This was the game for those dying to show off their Tetris skills. It’s even more about speed and reflexes than any prior release in the series (and possibly any prior action-puzzle title). Do you think this was all the Tetris formula needed to gain traction once again, or was it a game that hit at just the right time like the original?
I don’t think Tetris ever lost traction, but what defined the Tetris experience had been static for a number of years before Grand Master debuted. It’s an example of how to extend the life of a game by drawing in new fans and turning it into a somewhat unfamiliar concept for players to learn and explore.
Shiny happy puzzles
I’m not sure I know anyone who hasn’t played a tile-swapping game at this point, and it’s all PopCap’s fault. Bejeweled (originally Diamond Mine) wasn’t the first of its kind; Shariki and Tetris Attack, among others, did the match-three thing way earlier. But PopCap injected its mastery of classical conditioning, and the deluge of mobile clones in recent years did nothing but magnify the game’s compulsive effects.
Like Tetris before it, Bejeweled seemed to hit at just the right time and became an instant sensation. What was it about Bejeweled that made it click with people considering it wasn’t the first take on this particular style of action-puzzler?
Like I said, PopCap knows how to mess with players’ minds. Think Peggle. Think Plants vs. Zombies. There’s something about that company’s style that keeps players hooked, and in today’s iOS and Facebook arenas, everyone’s chasing that sort of success.
Embracing the hybrid model
As with many genres in recent years, the action-puzzle formula has been involved in hybridization attempts, but Puzzle Quest may be the first true success that spawned many others. Adding progression mechanics to a puzzler takes a compelling experience and basically turns it into the battle system of an RPG. It’s not the only game of its kind, either: a personal favorite, Might & Magic: Clash of Heroes, even incorporates tactical strategy aspects, to great effect.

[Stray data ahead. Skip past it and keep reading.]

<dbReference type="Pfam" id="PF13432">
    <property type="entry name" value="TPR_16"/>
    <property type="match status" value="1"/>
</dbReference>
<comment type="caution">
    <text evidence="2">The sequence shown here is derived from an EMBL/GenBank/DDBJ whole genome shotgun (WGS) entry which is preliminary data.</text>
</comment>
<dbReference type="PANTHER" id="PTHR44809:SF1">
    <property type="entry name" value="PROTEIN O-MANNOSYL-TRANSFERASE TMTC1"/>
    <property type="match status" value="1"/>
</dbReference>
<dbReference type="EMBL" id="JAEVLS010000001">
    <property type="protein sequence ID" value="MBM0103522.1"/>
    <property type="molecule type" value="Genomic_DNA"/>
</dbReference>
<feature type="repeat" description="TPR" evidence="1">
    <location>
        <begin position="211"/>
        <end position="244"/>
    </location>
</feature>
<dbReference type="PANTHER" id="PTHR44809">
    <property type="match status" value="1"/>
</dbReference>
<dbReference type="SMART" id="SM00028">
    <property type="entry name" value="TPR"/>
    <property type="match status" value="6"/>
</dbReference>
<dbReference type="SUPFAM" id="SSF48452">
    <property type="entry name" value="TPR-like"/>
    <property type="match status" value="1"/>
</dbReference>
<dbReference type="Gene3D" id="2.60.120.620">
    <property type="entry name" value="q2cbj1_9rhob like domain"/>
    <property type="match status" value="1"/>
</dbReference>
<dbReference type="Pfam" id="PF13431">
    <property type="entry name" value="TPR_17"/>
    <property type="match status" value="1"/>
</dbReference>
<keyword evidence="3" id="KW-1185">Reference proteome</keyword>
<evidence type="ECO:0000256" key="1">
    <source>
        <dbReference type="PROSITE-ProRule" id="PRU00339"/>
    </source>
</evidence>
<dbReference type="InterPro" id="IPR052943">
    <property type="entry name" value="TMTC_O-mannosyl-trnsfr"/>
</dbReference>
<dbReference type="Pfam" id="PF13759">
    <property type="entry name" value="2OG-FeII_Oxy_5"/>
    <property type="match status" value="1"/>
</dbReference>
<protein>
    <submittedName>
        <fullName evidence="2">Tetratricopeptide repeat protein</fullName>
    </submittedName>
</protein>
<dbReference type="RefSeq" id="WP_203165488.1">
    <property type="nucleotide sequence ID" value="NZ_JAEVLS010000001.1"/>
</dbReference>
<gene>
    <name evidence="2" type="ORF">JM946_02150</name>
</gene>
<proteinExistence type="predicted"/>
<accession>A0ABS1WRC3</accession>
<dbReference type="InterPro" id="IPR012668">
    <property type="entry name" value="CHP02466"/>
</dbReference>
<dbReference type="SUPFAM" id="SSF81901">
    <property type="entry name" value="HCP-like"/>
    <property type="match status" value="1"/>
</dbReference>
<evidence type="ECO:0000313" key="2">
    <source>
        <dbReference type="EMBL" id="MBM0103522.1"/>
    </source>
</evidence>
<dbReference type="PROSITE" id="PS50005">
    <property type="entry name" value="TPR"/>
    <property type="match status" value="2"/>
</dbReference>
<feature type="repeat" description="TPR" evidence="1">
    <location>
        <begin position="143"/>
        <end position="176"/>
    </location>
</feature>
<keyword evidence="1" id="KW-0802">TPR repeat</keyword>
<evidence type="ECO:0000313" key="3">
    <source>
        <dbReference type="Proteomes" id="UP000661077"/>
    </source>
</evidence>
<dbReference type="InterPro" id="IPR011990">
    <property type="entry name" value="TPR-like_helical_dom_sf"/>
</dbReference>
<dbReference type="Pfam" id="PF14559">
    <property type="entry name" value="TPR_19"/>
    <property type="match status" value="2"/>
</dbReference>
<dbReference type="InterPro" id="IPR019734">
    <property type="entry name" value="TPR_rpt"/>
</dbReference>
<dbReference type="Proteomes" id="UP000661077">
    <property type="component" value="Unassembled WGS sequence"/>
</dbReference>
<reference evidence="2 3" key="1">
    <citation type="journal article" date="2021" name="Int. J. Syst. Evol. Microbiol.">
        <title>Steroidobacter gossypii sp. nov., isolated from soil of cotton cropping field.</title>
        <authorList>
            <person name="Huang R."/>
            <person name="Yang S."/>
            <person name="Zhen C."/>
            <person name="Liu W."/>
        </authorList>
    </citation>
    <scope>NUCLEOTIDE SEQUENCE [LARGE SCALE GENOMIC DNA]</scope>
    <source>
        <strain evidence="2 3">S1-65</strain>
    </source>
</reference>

I remember when Puzzle Quest was first introduced. The idea seemed fresh and, as it turns out, the actual execution of that idea was brilliant. It seemed like an obvious move, yet we hadn’t seen anything like it prior. Why do you think it took so long for a game like Puzzle Quest to come along? Also, do you think the potential is there for another huge breakthrough in this increasingly popular trend of genre hybridization, especially regarding puzzle games?
The best new ideas are the ones that seem obvious in retrospect, but that doesn’t make them any less great. As for other hybrids, we’ve already seen quite a bit: Henry Hatsworth merged it with an action-platformer, Slam Bolt Scrappers brought in both brawling and tower defense and both Chime and Lumines incorporated rhythm elements. But RPGs work best, simply because the worst part of an RPG is typically its repetitive battle system, and replacing it with a great puzzle game? You never get tired of that.
GIFs by Christian Stewart.